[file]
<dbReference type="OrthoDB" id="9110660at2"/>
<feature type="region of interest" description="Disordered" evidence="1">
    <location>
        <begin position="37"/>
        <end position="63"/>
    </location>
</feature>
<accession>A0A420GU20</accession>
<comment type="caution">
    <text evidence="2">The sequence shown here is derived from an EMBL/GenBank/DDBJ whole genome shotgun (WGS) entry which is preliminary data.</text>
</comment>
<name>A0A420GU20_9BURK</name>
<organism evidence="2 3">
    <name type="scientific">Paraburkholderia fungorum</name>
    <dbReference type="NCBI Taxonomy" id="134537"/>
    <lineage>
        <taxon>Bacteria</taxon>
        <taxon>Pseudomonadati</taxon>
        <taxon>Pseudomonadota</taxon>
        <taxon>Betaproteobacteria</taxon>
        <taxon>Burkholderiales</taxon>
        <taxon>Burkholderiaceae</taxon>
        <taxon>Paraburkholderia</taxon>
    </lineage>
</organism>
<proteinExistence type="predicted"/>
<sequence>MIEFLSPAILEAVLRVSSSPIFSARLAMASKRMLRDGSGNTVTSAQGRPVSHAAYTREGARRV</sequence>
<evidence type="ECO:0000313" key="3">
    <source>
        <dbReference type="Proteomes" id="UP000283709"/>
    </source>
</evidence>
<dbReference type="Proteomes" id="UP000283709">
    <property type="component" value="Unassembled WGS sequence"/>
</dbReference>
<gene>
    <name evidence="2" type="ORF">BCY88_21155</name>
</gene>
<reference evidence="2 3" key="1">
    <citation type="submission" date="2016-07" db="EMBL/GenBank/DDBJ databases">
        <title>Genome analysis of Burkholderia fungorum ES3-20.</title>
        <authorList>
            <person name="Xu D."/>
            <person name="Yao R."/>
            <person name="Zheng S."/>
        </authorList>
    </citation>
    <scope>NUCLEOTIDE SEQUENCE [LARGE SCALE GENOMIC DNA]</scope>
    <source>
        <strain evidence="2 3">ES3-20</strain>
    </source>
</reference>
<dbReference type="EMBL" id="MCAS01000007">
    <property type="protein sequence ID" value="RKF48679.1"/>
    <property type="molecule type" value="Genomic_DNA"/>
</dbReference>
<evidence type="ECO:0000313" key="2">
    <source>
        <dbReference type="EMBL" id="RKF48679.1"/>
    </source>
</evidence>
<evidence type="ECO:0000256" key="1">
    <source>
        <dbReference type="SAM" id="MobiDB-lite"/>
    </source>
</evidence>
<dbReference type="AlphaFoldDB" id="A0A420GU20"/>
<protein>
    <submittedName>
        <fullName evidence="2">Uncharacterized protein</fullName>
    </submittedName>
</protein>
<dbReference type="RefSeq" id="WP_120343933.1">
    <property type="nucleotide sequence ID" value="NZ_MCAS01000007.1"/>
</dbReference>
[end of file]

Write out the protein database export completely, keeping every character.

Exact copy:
<dbReference type="OrthoDB" id="9110660at2"/>
<feature type="region of interest" description="Disordered" evidence="1">
    <location>
        <begin position="37"/>
        <end position="63"/>
    </location>
</feature>
<accession>A0A420GU20</accession>
<comment type="caution">
    <text evidence="2">The sequence shown here is derived from an EMBL/GenBank/DDBJ whole genome shotgun (WGS) entry which is preliminary data.</text>
</comment>
<name>A0A420GU20_9BURK</name>
<organism evidence="2 3">
    <name type="scientific">Paraburkholderia fungorum</name>
    <dbReference type="NCBI Taxonomy" id="134537"/>
    <lineage>
        <taxon>Bacteria</taxon>
        <taxon>Pseudomonadati</taxon>
        <taxon>Pseudomonadota</taxon>
        <taxon>Betaproteobacteria</taxon>
        <taxon>Burkholderiales</taxon>
        <taxon>Burkholderiaceae</taxon>
        <taxon>Paraburkholderia</taxon>
    </lineage>
</organism>
<proteinExistence type="predicted"/>
<sequence>MIEFLSPAILEAVLRVSSSPIFSARLAMASKRMLRDGSGNTVTSAQGRPVSHAAYTREGARRV</sequence>
<evidence type="ECO:0000313" key="3">
    <source>
        <dbReference type="Proteomes" id="UP000283709"/>
    </source>
</evidence>
<dbReference type="Proteomes" id="UP000283709">
    <property type="component" value="Unassembled WGS sequence"/>
</dbReference>
<gene>
    <name evidence="2" type="ORF">BCY88_21155</name>
</gene>
<reference evidence="2 3" key="1">
    <citation type="submission" date="2016-07" db="EMBL/GenBank/DDBJ databases">
        <title>Genome analysis of Burkholderia fungorum ES3-20.</title>
        <authorList>
            <person name="Xu D."/>
            <person name="Yao R."/>
            <person name="Zheng S."/>
        </authorList>
    </citation>
    <scope>NUCLEOTIDE SEQUENCE [LARGE SCALE GENOMIC DNA]</scope>
    <source>
        <strain evidence="2 3">ES3-20</strain>
    </source>
</reference>
<dbReference type="EMBL" id="MCAS01000007">
    <property type="protein sequence ID" value="RKF48679.1"/>
    <property type="molecule type" value="Genomic_DNA"/>
</dbReference>
<evidence type="ECO:0000313" key="2">
    <source>
        <dbReference type="EMBL" id="RKF48679.1"/>
    </source>
</evidence>
<evidence type="ECO:0000256" key="1">
    <source>
        <dbReference type="SAM" id="MobiDB-lite"/>
    </source>
</evidence>
<dbReference type="AlphaFoldDB" id="A0A420GU20"/>
<protein>
    <submittedName>
        <fullName evidence="2">Uncharacterized protein</fullName>
    </submittedName>
</protein>
<dbReference type="RefSeq" id="WP_120343933.1">
    <property type="nucleotide sequence ID" value="NZ_MCAS01000007.1"/>
</dbReference>